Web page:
Treasury Wines rejects takeover proposal
Australian winemaker Treasury Wine Estates Limited (Treasury Wines) has rejected a takeover proposal of $4.70 cash per share from US-based global investment firm Kohlberg Kravis Roberts & Co. L.P. (KKR), saying it does not properly value the Company.
While it owns 80 brands in total, the Penfolds wine brand is central to Treasury Wines operation as a premium winemaker.
The Penfolds brand was founded in Australia in 1844 by a young English doctor who migrated to Australia. Dr Christopher Rawson Penfold and his wife Mary purchased the Mackgill estate and began producing wines. Initially the wines were prescribed as tonic wines for anaemic patients. The Company has grown to become one of Australia’s best known premium wine brands.
KKR yesterday confirmed that it had submitted on 16 April 2014 a preliminary, indicative and non-binding offer to acquire all shares in Treasury wines.
KKR said the price of A$4.70 cash per share represented a premium of:
27 per cent to the closing share price on 15 April 2014 of $3.69 per share, the closing price of the Treasury Wines shares on the day prior to KKR approaching Treasury Wines;
28 per cent ot the one month volume weighted average share price on 15 April 2014 of $3.68 per share; and
29 per cent premium to the median broker consensus target price for Treasury Wines of $3.64 per share
Treasury Wines said KKR had requested that the takeover proposal be kept confidential. Treasury Wines said its Board decided that, in order to have meaningful discussions with KKR, it was important to preserve the confidentiality of the proposal and that premature disclosure would be contrary to the interests of Treasury Wines shareholders, especially given the highly conditional nature of the proposal. Treasury Wines said the decision not to disclose the proposal was also consistent with the Company’s continuous disclosure obligations. Since the proposal was received on 16 April 2016, Treasury Wines has held preliminary and confidential discussions with KKR.
Treasury Wines said it learnt after the market closed on 19 May 2014 that KKR (and advisors) had spoken to one or more of Treasury Wines’s shareholders and therefore there was a risk that the confidentiality of the KKR proposal had been lost. Accordingly, Treasury Wines said it announced its rejection of the offer to ensure there was “an informed market for Treasury Wines shares”.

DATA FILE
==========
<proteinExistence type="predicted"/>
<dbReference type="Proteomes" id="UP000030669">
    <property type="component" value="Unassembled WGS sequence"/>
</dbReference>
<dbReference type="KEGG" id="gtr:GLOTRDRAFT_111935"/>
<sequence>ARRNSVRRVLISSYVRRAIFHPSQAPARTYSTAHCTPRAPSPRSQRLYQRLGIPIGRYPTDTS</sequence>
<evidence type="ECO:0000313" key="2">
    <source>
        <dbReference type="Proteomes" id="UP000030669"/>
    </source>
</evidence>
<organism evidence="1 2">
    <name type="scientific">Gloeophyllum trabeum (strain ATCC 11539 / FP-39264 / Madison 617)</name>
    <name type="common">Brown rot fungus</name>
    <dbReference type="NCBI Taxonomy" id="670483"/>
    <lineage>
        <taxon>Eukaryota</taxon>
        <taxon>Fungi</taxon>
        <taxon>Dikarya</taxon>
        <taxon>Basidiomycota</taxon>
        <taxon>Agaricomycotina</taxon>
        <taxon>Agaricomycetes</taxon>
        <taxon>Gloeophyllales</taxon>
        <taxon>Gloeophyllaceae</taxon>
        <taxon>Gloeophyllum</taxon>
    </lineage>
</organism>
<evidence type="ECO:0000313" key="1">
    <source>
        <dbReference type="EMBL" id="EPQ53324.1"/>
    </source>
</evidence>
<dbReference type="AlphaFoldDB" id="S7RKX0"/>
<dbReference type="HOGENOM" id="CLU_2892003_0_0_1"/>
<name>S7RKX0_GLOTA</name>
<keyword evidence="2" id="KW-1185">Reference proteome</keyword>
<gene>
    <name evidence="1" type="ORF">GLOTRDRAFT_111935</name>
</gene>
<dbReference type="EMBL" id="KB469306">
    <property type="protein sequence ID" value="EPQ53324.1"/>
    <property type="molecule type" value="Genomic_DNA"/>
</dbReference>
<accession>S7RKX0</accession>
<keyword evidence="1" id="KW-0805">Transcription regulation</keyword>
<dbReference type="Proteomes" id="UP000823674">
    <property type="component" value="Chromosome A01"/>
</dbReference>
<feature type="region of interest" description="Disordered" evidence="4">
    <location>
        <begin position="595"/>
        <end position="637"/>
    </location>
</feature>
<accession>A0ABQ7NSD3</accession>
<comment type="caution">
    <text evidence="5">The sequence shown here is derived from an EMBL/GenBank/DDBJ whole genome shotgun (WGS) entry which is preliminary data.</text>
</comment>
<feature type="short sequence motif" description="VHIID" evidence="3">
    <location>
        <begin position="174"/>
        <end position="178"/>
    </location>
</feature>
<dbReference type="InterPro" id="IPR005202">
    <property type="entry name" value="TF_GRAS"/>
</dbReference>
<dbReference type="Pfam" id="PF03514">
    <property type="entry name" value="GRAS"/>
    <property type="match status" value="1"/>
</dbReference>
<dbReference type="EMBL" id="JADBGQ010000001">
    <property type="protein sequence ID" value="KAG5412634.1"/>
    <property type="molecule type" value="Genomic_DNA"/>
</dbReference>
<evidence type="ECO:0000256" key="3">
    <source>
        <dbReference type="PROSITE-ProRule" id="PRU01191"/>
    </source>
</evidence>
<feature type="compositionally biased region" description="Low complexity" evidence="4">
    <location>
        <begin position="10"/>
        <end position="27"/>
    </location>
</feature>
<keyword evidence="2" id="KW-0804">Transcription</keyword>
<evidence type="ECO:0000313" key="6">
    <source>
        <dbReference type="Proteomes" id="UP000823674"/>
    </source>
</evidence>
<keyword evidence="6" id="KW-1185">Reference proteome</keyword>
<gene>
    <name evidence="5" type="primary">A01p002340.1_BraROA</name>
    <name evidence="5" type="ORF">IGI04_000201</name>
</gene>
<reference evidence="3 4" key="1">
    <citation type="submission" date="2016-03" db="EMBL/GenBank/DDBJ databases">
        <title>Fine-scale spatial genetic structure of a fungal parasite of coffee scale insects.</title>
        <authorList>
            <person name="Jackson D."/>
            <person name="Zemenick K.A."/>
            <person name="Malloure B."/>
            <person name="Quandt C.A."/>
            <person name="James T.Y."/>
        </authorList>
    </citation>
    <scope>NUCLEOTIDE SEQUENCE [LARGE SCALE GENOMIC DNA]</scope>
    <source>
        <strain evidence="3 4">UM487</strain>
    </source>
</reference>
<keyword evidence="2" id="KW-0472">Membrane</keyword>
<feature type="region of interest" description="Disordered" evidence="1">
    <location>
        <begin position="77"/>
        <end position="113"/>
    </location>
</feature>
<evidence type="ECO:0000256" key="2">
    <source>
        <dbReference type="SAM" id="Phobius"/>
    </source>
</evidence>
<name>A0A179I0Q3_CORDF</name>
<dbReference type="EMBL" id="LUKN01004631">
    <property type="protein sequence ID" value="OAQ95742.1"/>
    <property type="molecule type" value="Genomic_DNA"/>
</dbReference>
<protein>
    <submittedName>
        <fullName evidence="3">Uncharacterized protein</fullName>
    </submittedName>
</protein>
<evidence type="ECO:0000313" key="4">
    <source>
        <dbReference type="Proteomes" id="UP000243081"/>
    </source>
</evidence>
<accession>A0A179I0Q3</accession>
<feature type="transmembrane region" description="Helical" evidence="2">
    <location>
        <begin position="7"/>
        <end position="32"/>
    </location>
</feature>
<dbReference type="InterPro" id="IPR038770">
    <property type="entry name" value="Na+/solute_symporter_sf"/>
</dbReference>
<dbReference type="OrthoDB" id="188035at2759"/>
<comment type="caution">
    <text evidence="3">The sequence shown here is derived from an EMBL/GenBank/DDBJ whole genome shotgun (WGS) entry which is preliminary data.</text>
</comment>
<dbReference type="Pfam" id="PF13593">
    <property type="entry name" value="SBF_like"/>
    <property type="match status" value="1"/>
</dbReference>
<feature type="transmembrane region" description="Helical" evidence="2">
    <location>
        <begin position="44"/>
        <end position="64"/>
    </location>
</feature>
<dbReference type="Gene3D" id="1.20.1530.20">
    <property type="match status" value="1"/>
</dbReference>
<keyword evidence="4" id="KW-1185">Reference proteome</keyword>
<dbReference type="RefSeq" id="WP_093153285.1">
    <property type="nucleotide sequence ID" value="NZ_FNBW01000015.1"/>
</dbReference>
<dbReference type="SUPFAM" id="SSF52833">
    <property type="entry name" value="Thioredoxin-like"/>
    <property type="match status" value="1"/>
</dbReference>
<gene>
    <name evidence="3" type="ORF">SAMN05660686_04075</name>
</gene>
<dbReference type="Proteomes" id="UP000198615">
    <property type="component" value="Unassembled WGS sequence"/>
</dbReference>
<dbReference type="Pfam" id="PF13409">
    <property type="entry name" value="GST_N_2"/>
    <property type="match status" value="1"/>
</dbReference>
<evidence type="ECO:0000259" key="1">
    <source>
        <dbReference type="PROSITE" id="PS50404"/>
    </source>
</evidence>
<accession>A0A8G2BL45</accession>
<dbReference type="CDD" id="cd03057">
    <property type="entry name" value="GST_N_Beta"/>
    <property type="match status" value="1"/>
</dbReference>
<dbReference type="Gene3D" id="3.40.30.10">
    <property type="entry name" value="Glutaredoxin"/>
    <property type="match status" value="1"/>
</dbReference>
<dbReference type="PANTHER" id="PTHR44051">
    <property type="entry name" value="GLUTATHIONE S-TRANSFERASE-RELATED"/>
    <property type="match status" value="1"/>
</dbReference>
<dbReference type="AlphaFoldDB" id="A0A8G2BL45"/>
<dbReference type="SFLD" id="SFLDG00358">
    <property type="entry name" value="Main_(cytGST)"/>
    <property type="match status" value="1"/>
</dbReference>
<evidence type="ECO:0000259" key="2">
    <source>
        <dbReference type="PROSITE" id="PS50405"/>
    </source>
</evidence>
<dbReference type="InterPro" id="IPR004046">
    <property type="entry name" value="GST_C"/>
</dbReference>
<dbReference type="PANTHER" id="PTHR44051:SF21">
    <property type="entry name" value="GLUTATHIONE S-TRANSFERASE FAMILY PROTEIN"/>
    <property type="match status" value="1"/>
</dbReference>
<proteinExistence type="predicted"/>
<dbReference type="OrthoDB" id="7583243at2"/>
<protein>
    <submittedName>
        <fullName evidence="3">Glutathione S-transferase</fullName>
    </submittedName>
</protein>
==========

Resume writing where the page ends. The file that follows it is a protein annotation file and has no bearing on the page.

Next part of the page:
KKR confirmed that its advisors had held discussions with certain shareholders of Treasury Wines “on a wall-crossed, confidential basis and subject to appropriate confidentiality protocols”.
Proposal reviewed in content of new management team
Treasury Wines said its Board, together with its advisors, had carefully reviewed the proposal in the context of renewed plans for the Company under the executive management team.
The Company said that since commencing as Treasury Wines’s Chief Executive Officer on 31 March 2014, Michael Clarke had been progressing with plans to improve the Company’s performance, with a focus on improving brand prioritisation and investment, addressing structural challenges facing the business and reducing overhead costs.
According to Treasury Wines, while these plans may drive potential asset impairments, they are “fundamental” to a turnaround in Treasury Wines’s short term performance and the Company’s ambitions to deliver long-term sustainable growth.
In the context of these renewed plans, Treasury Wines said its Board had concluded that the proposal did not reflect the fundamental value of the Company and it was therefore not in the best interests of shareholders.
The Board of Treasury Wines does not intend to take any further action in relation to the proposal. The Board of Treasury Wines remains focused on maximising shareholder value and will carefully consider any future proposal that is consistent with this objective.
Treasury Wines said its shareholders did not need to take any action in response to the KKR proposal.
Last week Treasury Wines was forced to deny it had been approached by Constellation Brands’ interested in acquiring Treasury Wines US business.
Treasury Wines said it had “no intention of selling its US operations and sees that market as a key plank of its future growth platform”.
IN the same way many household appliances are rated for their energy efficiency, food will have mand...
Most would not connect a diet lacking in fibre as a cause of allergies but scientists from Monash Un...
A professor at La Trobe University in Melbourne has been investigating enzyme from pineapple that ma...
When it came to The Craft & Co’s attention that other countries around the world are celebratin...
In the post-COVID era, consumers are increasingly concerned about daily health management and the m...
A study conducted by Deakin University has shown for the first time that improving what you eat thro...
THE demand for Pumpkin Spice seems sure to hit Australian cafes, retailers and producers at full ste...
Australia’s total fresh food market, comprising meat, bread, deli, fruit + veg and seafood, now has ...